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Visitor Sssurprises Ms. Reilly's Class
Students in Megan Reilly's 3rd grade class found a surprising visitor in their classroom on Tuesday, April 25.   

The students discovered that a boa constrictor had snuck into the school and was coiled into a ball in the back of the classroom. The class is accustomed to seeing a snake in their classroom since the class pet, Cuddles, is also a boa. But the students and Ms. Reilly quickly realized that the snake in the corner was not their beloved classroom pet, but instead a snake that looked nearly identical to Cuddles. Riverside Elementary science teacher Mark Eastburn suspects that Cuddlesí scent drew the male snake, which the students named Zeus, to Ms. Reillyís classroom.

“My students were all very excited that we had a visitor seeking friendship in Cuddles,” said Ms. Reilly. “They were all asking if I could keep the snake so that Cuddles would not be lonely anymore. They also suggested that Cuddles and Zeus should get married, which was very cute.”

Zeus appeared to have been a pet, probably from a nearby neighborhood, and was not in ideal health when he was found. Riverside custodian Ryan Weigand removed Zeus from Ms. Reilly's classroom and placed hum safely into a container in Mr. Eastburnís science classroom. Ms. Reilly used Zeus' visit as a learning opportunity for her students, asking them to write a fictional story ñ from the snakeís perspective ñ about his adventures and how he ended up in their classroom.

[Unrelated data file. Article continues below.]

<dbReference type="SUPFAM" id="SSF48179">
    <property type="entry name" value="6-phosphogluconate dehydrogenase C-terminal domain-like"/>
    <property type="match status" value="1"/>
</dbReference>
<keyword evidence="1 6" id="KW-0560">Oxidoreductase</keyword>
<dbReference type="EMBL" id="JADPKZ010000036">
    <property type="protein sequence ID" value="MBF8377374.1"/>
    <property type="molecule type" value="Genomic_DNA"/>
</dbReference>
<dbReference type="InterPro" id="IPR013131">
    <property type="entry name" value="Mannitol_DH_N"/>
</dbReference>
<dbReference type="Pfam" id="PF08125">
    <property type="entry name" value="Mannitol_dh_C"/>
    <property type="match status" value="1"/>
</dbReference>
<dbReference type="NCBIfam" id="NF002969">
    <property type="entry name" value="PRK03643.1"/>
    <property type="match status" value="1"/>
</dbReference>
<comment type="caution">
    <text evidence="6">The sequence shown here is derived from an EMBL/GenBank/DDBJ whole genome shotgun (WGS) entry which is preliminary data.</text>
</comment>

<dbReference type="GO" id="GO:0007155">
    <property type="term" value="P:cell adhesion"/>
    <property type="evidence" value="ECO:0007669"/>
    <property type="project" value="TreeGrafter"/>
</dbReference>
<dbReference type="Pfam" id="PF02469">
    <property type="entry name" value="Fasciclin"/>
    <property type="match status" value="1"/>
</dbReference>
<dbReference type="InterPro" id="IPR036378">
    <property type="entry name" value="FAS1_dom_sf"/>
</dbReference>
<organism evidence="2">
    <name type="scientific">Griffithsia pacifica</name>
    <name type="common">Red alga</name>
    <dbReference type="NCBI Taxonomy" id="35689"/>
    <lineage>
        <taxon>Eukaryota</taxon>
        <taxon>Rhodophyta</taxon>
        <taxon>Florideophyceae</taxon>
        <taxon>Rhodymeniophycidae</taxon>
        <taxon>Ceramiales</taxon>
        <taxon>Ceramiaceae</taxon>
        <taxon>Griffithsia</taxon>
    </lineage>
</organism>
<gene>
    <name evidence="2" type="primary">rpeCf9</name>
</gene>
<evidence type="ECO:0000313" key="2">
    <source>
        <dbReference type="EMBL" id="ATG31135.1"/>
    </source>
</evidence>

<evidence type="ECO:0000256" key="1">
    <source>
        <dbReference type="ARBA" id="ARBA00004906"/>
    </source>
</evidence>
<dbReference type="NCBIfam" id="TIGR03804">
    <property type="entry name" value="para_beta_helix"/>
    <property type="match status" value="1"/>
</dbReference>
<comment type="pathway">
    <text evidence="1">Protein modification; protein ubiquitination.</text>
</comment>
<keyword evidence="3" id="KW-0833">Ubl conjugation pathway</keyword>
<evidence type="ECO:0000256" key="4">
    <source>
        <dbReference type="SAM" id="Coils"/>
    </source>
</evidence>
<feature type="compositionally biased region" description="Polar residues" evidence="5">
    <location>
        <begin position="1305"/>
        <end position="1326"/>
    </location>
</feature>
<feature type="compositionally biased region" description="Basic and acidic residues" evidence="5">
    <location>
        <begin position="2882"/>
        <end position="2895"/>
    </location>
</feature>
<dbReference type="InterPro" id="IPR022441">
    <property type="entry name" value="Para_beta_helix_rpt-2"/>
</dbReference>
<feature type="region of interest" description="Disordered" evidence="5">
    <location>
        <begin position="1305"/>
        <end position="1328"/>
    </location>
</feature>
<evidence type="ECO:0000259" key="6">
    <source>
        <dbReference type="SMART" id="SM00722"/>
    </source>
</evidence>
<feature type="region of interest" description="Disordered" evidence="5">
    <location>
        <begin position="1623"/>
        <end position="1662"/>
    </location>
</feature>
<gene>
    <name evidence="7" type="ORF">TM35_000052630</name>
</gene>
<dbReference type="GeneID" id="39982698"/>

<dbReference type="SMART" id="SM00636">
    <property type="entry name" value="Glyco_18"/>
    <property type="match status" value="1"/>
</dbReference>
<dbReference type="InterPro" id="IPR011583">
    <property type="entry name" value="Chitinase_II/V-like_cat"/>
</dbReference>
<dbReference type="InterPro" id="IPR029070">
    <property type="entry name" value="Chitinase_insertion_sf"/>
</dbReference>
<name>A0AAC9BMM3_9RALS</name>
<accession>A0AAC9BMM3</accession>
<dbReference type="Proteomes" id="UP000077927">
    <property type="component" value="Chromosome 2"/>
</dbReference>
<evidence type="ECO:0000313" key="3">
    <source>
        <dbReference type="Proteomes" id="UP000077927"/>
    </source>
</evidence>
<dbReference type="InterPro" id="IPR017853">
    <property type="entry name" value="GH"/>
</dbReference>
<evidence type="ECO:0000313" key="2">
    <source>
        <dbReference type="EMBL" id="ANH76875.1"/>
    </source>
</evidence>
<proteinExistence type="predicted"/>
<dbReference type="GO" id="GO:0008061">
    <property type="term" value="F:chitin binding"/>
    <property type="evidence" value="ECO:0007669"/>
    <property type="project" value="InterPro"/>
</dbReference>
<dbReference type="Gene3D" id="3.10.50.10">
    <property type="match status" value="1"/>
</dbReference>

The students were full of ideas, speculating that perhaps he got on a plane and flew to New Jersey or that he came to Riverside Elementary looking for his “sister,” Cuddles. One student imagined that an ugly princess was going to give Zeus as a gift to a king, but he escaped and slithered all the way to Trenton, where he smelled a mate - Cuddles.

“This has been a joyous story for us,” said Valerie Ulrich, the principal at Riverside Elementary. “Our discovery saved the snakeís life.”

Princeton's Department of Animal Control picked up Zeus from Riverside Elementary on Wednesday morning and will be working with Scales and Tails Exotic Pet Rescue in Randolph, New Jersey, to find a new home for the snake. Even though he is no longer in their classroom, the students are still concerned about his safety. One student told Ms. Reilly that she should contact whoever adopts Zeus “so we can know for sure that theyíre gonna really take care of him.”

“In all my years in education, I have never before encountered this particular situation,” said Superintendent Steve Cochrane, adding that he was proud of the way the students handled the situation. “You might think that the students would be terrified by finding a snake in their classroom. Instead, a likely terrified snake was lucky enough to find a compassionate class of 3rd graders.”

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